"abu musab" Discussed on WJR 760

WJR 760

02:05 min | 2 years ago

"abu musab" Discussed on WJR 760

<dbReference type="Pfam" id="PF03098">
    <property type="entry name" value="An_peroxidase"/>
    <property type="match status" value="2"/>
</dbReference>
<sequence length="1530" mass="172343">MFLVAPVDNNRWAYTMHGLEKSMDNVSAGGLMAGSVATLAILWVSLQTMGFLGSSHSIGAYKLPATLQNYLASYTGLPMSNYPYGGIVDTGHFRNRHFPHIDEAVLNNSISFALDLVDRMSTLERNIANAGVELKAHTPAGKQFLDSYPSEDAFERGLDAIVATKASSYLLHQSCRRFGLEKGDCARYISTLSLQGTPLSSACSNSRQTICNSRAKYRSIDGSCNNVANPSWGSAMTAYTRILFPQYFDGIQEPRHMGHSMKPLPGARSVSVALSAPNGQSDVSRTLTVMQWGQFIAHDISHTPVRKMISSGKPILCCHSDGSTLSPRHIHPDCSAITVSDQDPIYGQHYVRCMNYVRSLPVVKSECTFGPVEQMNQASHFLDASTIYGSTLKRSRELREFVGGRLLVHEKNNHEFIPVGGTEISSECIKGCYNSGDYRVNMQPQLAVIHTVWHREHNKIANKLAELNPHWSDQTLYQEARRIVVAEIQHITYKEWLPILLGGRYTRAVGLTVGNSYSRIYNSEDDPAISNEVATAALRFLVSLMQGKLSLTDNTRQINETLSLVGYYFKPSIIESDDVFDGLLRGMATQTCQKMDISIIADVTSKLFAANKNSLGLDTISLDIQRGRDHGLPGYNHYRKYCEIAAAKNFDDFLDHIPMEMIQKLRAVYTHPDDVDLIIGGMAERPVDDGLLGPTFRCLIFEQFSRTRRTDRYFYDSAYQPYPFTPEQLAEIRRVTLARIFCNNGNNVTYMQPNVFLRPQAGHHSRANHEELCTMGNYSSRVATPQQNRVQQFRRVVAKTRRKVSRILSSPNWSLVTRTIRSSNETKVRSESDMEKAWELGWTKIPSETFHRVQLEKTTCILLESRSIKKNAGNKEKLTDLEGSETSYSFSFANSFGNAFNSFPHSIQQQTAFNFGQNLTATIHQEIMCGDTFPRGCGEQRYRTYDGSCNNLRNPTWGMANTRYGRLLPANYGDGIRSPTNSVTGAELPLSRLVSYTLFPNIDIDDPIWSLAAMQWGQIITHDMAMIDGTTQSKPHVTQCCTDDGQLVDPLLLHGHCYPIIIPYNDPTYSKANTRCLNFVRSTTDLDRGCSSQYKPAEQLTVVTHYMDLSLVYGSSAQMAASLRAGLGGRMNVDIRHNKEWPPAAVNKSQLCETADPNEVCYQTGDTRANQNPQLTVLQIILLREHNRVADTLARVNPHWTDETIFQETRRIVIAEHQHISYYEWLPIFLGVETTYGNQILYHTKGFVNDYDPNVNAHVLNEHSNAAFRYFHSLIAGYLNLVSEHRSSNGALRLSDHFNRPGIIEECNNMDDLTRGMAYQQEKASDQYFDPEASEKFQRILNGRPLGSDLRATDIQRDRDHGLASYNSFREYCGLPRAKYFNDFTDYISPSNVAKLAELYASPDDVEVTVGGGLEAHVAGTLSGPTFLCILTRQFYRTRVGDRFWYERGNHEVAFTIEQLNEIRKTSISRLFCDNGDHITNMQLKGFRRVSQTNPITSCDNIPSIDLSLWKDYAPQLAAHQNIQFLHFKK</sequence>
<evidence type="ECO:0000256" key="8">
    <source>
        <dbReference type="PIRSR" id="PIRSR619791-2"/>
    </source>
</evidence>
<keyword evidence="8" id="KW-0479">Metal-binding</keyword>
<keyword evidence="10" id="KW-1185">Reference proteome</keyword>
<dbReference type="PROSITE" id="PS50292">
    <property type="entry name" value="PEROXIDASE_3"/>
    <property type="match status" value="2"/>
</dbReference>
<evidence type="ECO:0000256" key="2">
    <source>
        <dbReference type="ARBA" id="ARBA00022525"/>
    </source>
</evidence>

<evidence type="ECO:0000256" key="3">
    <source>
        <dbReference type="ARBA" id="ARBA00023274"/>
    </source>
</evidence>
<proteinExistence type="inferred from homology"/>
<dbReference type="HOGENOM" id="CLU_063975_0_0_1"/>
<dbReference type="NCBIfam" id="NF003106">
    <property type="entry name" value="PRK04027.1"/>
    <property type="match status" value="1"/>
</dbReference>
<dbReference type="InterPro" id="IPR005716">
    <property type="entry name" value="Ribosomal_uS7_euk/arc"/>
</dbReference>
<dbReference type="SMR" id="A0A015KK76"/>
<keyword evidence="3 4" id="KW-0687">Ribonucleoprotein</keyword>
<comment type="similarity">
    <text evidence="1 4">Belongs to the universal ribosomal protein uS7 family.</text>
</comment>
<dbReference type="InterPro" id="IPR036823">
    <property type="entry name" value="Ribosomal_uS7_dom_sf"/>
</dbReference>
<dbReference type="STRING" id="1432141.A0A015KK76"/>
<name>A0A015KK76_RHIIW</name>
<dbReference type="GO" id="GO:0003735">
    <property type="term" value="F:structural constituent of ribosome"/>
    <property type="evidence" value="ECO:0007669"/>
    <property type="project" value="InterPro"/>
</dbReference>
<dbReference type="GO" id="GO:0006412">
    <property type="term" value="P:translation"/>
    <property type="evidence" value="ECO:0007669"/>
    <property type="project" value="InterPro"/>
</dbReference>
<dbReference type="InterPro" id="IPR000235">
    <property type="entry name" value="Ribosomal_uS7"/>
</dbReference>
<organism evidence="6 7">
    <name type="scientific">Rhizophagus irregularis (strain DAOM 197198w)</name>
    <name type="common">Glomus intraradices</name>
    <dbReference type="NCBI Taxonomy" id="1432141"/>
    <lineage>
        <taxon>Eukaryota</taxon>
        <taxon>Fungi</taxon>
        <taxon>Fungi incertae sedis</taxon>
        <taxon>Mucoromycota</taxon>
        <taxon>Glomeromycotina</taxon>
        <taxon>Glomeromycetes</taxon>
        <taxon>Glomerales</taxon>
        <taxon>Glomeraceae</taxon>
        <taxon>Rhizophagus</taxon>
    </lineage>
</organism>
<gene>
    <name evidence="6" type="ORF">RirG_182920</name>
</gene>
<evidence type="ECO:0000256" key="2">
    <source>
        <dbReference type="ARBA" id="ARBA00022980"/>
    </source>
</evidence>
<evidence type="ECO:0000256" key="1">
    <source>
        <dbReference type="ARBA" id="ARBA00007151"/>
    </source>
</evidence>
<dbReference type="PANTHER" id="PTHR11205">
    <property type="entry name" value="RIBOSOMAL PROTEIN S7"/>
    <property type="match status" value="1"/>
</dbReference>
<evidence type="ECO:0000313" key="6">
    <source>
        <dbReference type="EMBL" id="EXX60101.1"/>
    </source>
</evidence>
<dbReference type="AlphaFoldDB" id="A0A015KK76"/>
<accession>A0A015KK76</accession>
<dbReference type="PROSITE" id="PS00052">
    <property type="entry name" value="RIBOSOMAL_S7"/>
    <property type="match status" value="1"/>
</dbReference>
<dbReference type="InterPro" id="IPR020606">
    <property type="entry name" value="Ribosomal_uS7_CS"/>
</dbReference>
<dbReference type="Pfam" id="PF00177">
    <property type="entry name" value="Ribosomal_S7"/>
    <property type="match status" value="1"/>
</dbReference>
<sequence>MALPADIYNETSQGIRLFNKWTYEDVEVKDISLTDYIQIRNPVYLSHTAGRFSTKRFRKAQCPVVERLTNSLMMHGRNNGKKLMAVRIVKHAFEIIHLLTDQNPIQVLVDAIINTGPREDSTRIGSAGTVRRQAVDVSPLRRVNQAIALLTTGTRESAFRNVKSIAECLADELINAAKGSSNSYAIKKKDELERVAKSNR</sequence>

"Uh about the threat that alqaeda still poses how isis works in the in the midst of all this the books called the network and it is at isis we need to worry about now is it still al qaeda who is it i think is what terms actor i look uh you know i've been following the rise of this organisation whether recalled alqaida or how hide in iraq and and going back to the year 2000 uh before the nine eleven attack you know isis you can trace it back to abu musab all her khoury who led alqaida in iraq and after his death thin and the radicalization uh of those of military officers in the iraqi army uh which was disbanded after we invaded in two thousand thousand dri uh uh you know those people became radicalised grew a group and then guan alqaida uh safe haven bridge taken away out afghanistan events spread around the world basically there was a rebranding of one element of of alqaeda which without hard into rioting was called isis is going to be called something else within a year you'll be other organization forming end there they you know now really home note territory i in iraq and syria of with the fall of their capital and raka uh you know they they have element in africa they have element in southeast asia uh they have elements in yemen in afghanistan and pakistan another play and this is a generational read i mean you're you're not going to solve this by uh by making new stringent rules about of renting a truck uh death as a generational war of ideas we'll hear more about it next week those if you're lucky enough to be there mike becher will be at the oakland town hall meeting oakland town hall dot org.